Project caught up with Jane Slocombe, winner of the Brian Willis Academic Award in 2014, to find out why she decided to do the APMP: The APM Project Management Qualification, what she thought of the course, and how she expects it to benefit her career.
Q. What is your background?
I have a degree in classical South Asian studies from Queen’s College, Cambridge. After graduation, I worked in Sri Lanka as a field director for the charity Shining Life Children’s Trust.
Then I returned to the UK and applied for the graduate scheme at Transport for London (TfL). I joined TfL in 2011 and my current role is inspiration manager. Most of my team are business analysts. We do lead on projects and initiatives. And we do a lot of estimating and scoping, so we really need to know our project management methodologies in order to be able to do that.
Q. Why did you decide to do the APMP?
Most roles within management, and certainly the area that I work in, require you to understand project management and to be able to do a certain level of project management. I engage with a lot of project managers and programme managers, and there are times when our team is expected to do a programme management role.
So it’s important that I understand the project managers’ methodologies and tools. Also, I occasionally manage project managers, so I need to understand what their output should be. Today, I have an interest in programme management and portfolio management. Project management from an APMP perspective is the first step in that route.
Q. What did you enjoy about the course?
I particularly enjoyed the fact that it’s a practical course. It aligns with the methodologies that we use at TfL, which is really useful. I also enjoyed the learning environment and meeting people from other organisations who face the same challenges as me.
What I found particularly useful were the estimating methodologies and the critical path analysis. I also found the stakeholder analysis helpful. What I really like about the APMP is that it emphasises the importance of stakeholder management.
Q. What did you find challenging about the course?
There was a lot of content, which can be quite tough to cover in five days. And they were quite long days. But I’d read the specification before I went on the course so I knew what was involved.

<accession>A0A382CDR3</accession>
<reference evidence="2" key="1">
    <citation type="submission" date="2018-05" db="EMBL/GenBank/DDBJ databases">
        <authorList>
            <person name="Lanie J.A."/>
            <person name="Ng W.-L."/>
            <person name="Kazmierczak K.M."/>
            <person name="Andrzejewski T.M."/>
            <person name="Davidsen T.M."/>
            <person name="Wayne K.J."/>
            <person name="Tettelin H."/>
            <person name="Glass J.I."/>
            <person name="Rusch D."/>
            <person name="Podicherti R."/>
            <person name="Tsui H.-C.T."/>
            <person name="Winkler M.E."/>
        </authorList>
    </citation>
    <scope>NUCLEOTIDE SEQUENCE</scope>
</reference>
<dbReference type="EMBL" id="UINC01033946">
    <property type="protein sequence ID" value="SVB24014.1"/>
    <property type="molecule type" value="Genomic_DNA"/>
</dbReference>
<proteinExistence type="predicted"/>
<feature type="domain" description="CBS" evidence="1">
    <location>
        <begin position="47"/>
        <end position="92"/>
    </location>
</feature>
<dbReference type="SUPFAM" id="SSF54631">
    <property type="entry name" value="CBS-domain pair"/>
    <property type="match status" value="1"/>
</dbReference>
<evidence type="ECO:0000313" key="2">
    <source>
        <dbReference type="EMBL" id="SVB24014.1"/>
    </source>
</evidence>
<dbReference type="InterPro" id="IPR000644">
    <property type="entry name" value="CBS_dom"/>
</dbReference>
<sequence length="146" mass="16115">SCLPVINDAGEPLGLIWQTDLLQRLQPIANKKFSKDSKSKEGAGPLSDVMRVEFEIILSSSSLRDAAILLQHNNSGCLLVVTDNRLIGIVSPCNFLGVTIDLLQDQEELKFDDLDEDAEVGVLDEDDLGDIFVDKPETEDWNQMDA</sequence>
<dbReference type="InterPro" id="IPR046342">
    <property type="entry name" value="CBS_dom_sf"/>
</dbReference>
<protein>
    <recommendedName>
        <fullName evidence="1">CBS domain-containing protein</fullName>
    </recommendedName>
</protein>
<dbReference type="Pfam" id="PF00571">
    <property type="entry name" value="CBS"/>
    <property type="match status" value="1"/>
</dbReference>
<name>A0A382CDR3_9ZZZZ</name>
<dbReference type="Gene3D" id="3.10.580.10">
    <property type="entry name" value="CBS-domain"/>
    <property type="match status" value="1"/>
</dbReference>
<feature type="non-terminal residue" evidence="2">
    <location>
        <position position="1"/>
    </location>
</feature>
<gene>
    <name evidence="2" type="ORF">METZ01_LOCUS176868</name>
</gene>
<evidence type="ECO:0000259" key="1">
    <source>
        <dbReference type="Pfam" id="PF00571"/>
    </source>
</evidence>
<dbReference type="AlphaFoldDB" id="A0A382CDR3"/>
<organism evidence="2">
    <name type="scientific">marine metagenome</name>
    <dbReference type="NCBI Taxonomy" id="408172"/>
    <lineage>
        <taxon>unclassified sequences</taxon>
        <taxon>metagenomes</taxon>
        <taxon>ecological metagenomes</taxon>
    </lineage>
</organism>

Q. Did you use study material to prepare for the exam?
I took the course with training provider QA, which gave me sufficient material to cover everything that I needed to know. I had a course workbook and some sample papers. The training provider gave me homework, so I also did that.
Q. What was the secret to your exam success?
I had an understanding of practical project management before I started the course. I had done the Introductory Certificate: The APM Project Fundamentals Qualification two years earlier, which gives you some background and context.
In my three years at TfL, while I haven’t done any formal project management roles, I’ve experienced a project management environment. Being able to relate what you’re learning to something that you’ve seen and experienced really helps in the exam.
Q. What are your practical study tips for other students?
Read up on the course before you start and make sure it’s relevant. Use the time you have during the five-day course efficiently and make sure you focus on the areas where you are weakest.
Q. How will having the APMP help you in your professional career?
It’s a really useful certification. You don’t just need to be a project manager for project management to be useful. You use it in your everyday life.
Q. What other project management qualifications do you think you may study for in future?
I am looking at the Managing Successful Programmes (MSP) certification and I’d like to look at portfolio management. I think they are the logical next steps.
Find out more about APMP: The APM Project Management Qualification
APMP: The APM Project Management Qualification Study Guide, the first dedicated APM guide for candidates taking the APMP exam, is available to buy.